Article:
Here are some action items taken from the episode to help you put your company’s core values to work:

Step 1: To get your company values off the wall, and actually working in your organization from top to bottom, make sure INTEGRITY tops the list.

Without integrity, your other values are just suggestions.

Step 2: Define integrity. Don’t take for granted that everyone knows what it means.

Many companies define integrity as, “do the right thing.”

The problem with that is… people can and do argue all day about what the right thing is.

A more practical definition for integrity is Consistency. Consistency of thought word and action. You, your company, me? We have integrity to the degree that our actions are consistent with what we say, is consistent with what we think.

Step 3: Get everyone’s explicite buy-in. If you don’t have a shared commitment to integrity on your team, then every other value will collapse when it becomes inconvenient enough.

So, Integrity provides structural support for everything you do as a team. Including the primary driver of performance, growth, and fulfillment? A tool that’s difficult to wield: FEEDBACK

The shared commitment to integrity helps you as a leader to overcome 4 obstacles to effective feedback.

1st, the THRESHOLD question: A question I hear from leaders often is, at what point do I have to give feedback? How incongruent, how “bad” does behavior have to be before I have to give feedback?

My answer? Use your shared commitment to integrity to rethink the question. Integrity is all or nothing. You’re shooting for 100%, so every behavior you see either supports your values and goals, or not. So every behavior is an opportunity for kudos or correction. Thank you. That’s the ticket. Or, hey, we’re committed to consistency — and that behavior is inconsistent.

There is no threshold.

2nd, its corollary, the permission objection: Clients tell me, I give feedback, and my team acts put upon. They think I’m patronizing them or they think I’m picking on them. PArt of a shared commitment to integrity is the idea that we’re going to talk about the behaviors we see with one another as a team. “Maybe you already know what I’m about to tell you. In being obvious about what I’m seeing, I’m supporting your commitment to integrity. THis is the expectation we have of each other, and permission is granted in advance when getting everyone on board with integrity.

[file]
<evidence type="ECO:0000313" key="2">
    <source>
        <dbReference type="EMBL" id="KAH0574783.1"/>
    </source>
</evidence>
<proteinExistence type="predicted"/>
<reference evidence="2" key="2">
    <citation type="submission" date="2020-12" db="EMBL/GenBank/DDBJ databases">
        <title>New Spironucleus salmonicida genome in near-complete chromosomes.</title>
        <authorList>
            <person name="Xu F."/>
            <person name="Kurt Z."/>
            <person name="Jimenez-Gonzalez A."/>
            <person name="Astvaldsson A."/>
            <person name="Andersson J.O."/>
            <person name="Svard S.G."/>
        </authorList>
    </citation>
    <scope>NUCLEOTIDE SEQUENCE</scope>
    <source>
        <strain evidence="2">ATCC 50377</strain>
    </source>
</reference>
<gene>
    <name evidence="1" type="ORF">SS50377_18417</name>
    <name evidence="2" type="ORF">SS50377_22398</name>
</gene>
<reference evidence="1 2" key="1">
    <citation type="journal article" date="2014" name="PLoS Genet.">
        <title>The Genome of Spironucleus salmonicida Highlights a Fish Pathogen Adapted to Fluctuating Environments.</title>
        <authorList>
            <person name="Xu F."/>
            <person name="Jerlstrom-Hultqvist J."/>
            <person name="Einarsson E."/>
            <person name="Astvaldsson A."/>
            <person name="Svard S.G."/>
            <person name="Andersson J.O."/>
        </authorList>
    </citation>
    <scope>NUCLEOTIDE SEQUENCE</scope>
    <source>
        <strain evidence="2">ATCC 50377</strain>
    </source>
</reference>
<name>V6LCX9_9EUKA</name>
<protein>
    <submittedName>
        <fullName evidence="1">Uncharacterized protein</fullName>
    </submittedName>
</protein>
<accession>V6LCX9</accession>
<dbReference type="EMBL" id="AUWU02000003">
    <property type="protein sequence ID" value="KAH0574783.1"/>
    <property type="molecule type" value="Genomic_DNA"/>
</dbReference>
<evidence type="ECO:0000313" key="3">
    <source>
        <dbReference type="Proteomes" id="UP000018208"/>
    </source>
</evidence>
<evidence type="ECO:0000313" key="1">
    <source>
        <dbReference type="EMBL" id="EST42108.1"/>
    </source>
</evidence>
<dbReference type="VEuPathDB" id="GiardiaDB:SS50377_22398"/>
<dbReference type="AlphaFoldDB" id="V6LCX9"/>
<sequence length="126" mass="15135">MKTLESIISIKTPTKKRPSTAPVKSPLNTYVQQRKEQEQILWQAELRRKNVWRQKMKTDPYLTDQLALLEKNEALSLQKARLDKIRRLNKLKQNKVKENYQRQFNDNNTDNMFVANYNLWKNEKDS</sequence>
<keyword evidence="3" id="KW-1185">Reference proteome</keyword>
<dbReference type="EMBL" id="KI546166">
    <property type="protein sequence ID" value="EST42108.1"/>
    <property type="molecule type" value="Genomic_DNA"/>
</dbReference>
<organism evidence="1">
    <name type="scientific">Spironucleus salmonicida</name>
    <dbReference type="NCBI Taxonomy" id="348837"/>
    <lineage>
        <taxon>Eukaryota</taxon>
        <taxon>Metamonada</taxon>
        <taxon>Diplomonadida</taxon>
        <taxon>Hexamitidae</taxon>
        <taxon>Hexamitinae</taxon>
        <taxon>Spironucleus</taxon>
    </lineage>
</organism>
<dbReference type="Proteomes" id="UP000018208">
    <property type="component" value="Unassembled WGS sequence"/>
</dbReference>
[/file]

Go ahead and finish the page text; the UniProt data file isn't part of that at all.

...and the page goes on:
3rd, the Respect Hurdle: The VP I mentioned earlier had a respect problem. Her team didn’t respect her because she asked for above and beyond from them, but created policies that prohibited them from going above and beyond for the customer. They felt demoralized, and thought she was a hypocrite. As she committed to integrity — and as the company came into consistency as well — the team’s respect for her and the company grew. They became less resentful and even appreciative of feedback.

4th, the self-worth challenge: Acting with integrity, growing ever greater integrity is a matter of aspiration. Inconsistency on occasion is a part of the human condition. And our sense of self worth is tied to it. The more we practice integrity, the greater our sense of self and self worth. The greater our sense of self, the more in touch we are with our responses to one another. We’re more confident both in giving and in receiving feedback with equanimity and balance.

So, growing integrity is also growing feedback capacity — as a giver and as a receivier.

For more on how to give and receive feedback effectively, check out my podcast conversation with Elaine Lin Hering on Episode 16 of the Mighty Good Work Podcast.

Thanks for your efforts to make work good. Together we can insure that people are good for work, and work is good for people.

If you’re ready for High-Performance Accountability Culture in your company, let’s discuss your training goals. Book a call today at TheYesWorks.com.

Check out this episode!